Art’s Night Out

From Portland, Maine, to Pasadena, Calif., art nights have popped up in downtowns across America. Wh

From Portland, Maine, to Pasadena, Calif., art nights have popped up in downtowns across America. While the concept is the same, with people taking to the streets on a special evening each month to see local art in galleries, coffee shops, boutiques and bistros, each city’s event has its own unique personality.

Here in the Capital Region, art night takes an unusual twist, as we’ve got five free events each month within a radius of 35 miles, each in a different city or village. And instead of competing, there seems to be a cross pollination. Troy, Albany and Schenectady even promote the other nights on their Web sites.

“It’s not Schenectady versus Albany versus Troy,” says Mitch Messmore, organizer of Art Night Schenectady. “If they miss one, they won’t miss out on the arts for that month.”

During January, the coldest month on the calendar, The Gazette took the five-night challenge, with visits to 1st Friday in Albany, First Fridays in Ballston Spa, First Saturday Arts Night in Saratoga Springs, Art Night Schenectady and Troy Night Out.

This Gazette writer found that no matter how low the mercury dipped, Capital Region residents were out there, hungry for a communal experience and enjoying art exhibits enhanced with live music, dance, lectures, demonstrations and films.


Art Night Schenectady is less than a year old, but it’s growing steadily, attracting 500 to 600 people. Held on the third Friday, it was launched last May during the same week that Movieland opened on State Street. In November, Art Night got an even bigger boost with the unveiling of the new Proctors.

The heart of Art Night is Jay and State streets, where a stream of people sporting black-and-white badges flows through the Jay Street Studios, Proctors, Two Spruce Pottery and the 440 Arts Center. Participants also travel by trolley to the Stockade District, the Schenectady Museum and Union College’s Nott Memorial.

In December, the movie “It’s a Wonderful Life” was shown outdoors, and last month, there was more film al fresco, this time from local independent artists, projected on a wall outside Center City. On Jay Street, vacant storefronts have been revived with paintings by Oakroom Artists and sculpture by Robert Blood.

Of the 23 venues, the most popular may be the second floor of 440, where last month a hip-looking crowd checked out abstract paintings by Chip Fasciania as music emanated from a laptop set on the windowsill.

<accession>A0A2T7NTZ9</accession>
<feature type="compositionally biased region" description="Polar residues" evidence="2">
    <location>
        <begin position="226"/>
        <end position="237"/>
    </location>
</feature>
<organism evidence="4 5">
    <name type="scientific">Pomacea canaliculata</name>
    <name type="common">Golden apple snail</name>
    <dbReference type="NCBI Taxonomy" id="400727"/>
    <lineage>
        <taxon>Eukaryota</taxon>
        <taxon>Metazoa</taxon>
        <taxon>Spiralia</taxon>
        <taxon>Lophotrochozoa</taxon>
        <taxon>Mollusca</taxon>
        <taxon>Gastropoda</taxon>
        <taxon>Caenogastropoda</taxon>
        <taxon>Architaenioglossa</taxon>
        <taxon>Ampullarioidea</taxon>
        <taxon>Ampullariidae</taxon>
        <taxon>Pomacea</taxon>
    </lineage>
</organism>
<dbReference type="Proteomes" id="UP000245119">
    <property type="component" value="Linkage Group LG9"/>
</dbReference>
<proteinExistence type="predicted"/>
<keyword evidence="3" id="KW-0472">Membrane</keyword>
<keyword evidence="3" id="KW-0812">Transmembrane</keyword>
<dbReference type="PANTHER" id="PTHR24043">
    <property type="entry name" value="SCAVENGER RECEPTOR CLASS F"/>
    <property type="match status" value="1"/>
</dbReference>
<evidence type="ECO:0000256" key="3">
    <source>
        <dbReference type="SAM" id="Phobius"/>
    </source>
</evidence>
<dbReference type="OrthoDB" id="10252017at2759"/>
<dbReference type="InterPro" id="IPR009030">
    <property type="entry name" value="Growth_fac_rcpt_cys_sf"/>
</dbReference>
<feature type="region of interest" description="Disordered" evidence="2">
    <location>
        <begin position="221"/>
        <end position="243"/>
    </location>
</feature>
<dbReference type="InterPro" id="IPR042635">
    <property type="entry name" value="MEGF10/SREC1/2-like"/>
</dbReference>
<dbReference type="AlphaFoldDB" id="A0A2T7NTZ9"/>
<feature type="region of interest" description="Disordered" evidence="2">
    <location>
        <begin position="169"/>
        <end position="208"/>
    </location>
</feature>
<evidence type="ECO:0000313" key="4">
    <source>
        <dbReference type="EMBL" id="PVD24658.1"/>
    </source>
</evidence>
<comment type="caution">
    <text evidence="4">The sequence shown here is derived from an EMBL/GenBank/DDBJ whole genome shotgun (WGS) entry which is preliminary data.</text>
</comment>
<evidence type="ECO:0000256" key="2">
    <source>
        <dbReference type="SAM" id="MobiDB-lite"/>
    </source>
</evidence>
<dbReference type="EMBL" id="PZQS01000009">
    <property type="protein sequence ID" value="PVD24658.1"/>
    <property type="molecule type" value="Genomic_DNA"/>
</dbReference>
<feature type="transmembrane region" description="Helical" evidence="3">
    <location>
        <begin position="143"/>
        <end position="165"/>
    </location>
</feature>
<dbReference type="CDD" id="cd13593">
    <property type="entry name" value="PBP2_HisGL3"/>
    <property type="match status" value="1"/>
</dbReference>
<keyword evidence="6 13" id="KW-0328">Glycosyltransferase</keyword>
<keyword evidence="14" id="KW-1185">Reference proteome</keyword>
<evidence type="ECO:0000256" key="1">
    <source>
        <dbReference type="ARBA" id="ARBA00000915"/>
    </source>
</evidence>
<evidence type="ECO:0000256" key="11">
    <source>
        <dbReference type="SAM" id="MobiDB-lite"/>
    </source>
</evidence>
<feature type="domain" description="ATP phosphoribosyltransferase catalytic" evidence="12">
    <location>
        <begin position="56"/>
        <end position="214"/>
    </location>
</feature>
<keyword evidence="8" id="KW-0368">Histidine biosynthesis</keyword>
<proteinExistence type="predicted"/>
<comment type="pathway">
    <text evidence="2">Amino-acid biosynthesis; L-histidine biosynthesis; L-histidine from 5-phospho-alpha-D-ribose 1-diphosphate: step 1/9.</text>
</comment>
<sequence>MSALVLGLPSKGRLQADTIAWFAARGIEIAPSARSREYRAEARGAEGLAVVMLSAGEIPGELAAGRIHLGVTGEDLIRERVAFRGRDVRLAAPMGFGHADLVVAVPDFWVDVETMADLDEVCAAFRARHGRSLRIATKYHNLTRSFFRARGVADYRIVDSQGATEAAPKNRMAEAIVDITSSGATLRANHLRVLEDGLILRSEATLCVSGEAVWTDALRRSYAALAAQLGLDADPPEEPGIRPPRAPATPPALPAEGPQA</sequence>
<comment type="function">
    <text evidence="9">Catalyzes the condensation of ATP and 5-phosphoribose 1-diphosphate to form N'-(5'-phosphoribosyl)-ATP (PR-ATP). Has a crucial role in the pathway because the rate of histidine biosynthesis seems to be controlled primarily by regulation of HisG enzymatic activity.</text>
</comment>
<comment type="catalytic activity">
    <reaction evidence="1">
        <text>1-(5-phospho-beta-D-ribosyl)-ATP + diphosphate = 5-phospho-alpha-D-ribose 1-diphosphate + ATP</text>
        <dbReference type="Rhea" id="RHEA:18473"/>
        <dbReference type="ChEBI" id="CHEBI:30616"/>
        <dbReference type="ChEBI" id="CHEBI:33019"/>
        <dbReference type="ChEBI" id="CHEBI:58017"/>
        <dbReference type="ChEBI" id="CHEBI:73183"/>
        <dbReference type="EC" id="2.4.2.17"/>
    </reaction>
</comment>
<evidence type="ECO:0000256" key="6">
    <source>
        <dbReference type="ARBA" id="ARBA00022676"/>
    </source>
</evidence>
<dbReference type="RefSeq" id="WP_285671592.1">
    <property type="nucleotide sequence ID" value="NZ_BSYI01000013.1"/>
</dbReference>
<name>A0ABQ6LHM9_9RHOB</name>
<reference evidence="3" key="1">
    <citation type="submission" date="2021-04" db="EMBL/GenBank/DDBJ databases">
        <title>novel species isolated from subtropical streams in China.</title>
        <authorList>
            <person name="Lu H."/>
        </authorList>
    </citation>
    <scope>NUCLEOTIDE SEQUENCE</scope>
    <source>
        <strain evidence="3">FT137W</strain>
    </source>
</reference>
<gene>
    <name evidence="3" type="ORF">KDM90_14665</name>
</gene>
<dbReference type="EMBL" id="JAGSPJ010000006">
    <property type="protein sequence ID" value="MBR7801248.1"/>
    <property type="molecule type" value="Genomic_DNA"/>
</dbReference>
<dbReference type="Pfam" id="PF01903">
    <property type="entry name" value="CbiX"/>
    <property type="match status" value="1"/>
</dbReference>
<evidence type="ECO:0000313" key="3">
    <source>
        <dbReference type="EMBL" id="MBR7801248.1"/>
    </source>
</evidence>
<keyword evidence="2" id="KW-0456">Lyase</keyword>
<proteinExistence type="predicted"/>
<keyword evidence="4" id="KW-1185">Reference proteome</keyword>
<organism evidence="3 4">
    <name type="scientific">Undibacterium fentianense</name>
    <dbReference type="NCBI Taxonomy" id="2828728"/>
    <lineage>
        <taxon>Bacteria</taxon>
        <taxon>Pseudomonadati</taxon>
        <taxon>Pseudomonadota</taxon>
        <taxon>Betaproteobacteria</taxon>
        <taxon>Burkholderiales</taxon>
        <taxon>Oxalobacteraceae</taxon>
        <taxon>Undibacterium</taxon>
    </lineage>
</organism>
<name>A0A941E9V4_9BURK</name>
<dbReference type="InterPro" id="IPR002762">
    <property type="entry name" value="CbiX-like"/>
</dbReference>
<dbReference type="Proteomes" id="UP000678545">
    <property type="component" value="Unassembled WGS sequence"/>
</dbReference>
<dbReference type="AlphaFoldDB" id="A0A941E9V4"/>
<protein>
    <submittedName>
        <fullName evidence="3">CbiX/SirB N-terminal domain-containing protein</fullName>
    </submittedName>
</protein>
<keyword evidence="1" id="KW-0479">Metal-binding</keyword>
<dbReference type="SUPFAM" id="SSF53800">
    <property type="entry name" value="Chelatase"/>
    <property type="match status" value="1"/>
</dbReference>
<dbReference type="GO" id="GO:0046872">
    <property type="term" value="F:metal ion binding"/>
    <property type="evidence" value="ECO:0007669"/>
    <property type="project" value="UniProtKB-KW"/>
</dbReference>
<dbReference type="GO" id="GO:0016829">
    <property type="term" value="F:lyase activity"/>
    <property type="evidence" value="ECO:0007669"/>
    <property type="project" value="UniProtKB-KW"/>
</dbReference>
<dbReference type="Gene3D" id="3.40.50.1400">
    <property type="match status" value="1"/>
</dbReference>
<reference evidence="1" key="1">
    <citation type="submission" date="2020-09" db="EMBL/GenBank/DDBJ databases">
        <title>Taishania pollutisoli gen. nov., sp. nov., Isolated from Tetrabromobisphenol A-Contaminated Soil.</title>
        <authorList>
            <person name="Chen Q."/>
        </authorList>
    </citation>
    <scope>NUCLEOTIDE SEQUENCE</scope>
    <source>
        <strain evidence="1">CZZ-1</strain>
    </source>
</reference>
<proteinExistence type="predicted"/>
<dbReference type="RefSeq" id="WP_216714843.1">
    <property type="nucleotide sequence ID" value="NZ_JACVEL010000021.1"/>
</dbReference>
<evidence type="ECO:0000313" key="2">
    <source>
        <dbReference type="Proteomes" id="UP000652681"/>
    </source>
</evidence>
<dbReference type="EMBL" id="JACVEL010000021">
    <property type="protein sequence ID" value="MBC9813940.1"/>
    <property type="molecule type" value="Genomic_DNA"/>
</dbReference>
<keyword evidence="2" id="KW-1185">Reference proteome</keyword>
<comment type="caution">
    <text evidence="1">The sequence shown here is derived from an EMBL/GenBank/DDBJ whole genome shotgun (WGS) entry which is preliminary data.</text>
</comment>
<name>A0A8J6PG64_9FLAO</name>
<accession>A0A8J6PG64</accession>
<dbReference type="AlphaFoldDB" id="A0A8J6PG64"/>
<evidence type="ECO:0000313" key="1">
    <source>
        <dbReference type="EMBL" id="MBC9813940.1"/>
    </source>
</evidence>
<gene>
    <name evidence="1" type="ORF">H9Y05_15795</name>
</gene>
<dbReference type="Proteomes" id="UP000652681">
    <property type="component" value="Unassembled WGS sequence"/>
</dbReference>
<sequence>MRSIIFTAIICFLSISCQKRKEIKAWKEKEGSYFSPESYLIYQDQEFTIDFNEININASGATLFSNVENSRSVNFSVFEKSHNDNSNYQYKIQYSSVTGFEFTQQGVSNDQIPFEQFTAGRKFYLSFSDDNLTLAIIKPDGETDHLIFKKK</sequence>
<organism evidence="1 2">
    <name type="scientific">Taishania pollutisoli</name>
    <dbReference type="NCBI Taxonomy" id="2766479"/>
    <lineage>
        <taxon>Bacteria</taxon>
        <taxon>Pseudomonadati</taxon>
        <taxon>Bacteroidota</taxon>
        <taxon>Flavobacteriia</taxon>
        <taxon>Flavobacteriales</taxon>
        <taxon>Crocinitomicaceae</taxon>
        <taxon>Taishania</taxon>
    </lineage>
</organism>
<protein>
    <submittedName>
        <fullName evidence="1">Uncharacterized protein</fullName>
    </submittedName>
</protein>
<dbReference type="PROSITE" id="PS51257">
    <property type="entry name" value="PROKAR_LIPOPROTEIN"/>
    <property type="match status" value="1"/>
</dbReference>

This year, the goal is to draw more Union College students and offer live music après-Art Night, from 9 to 11 p.m.

The next Art Night Schenectady ( will happen from 5 to 9 p.m. this Friday.


Ballston Spa’s art night was launched in 2004 by the Strolling Village Artisans, an artists’ cooperative. It’s now run by the Ballston Spa Business & Professional Association.

“It’s a different kind of art night, not just visual arts,” says association board member and artist Madeline Gallo. In November, Wild Thyme Whole Foods & Tea Co. offered gourmet snacks and recipes, and there have been free tango lessons at Mango Tree Imports. At Strolling Village Artisans, where each visitor is warmly welcomed, “Meet the Artist Nights” are planned every other month. Balloons mark the 15 to 18 venues, and participants can win prizes if they visit half the venues and get a card stamped.

Ballston Spa doesn’t need a trolley because visitors can walk to the venues, except for Mango Tree and the restaurant Fifty South, north of the village.

Even in the winter, First Friday draws about 200 people. There’s always live music at the Coffee Planet, and in the summer, musicians perform at the Whistling Kettle and outdoors on the patio at Strolling Village Artisans.

In June, artist-decorated Adirondack rocking chairs, like the horses in Saratoga Springs, will be placed around town, and in August, the village’s first outdoor film festival will debut in Wiswall Park.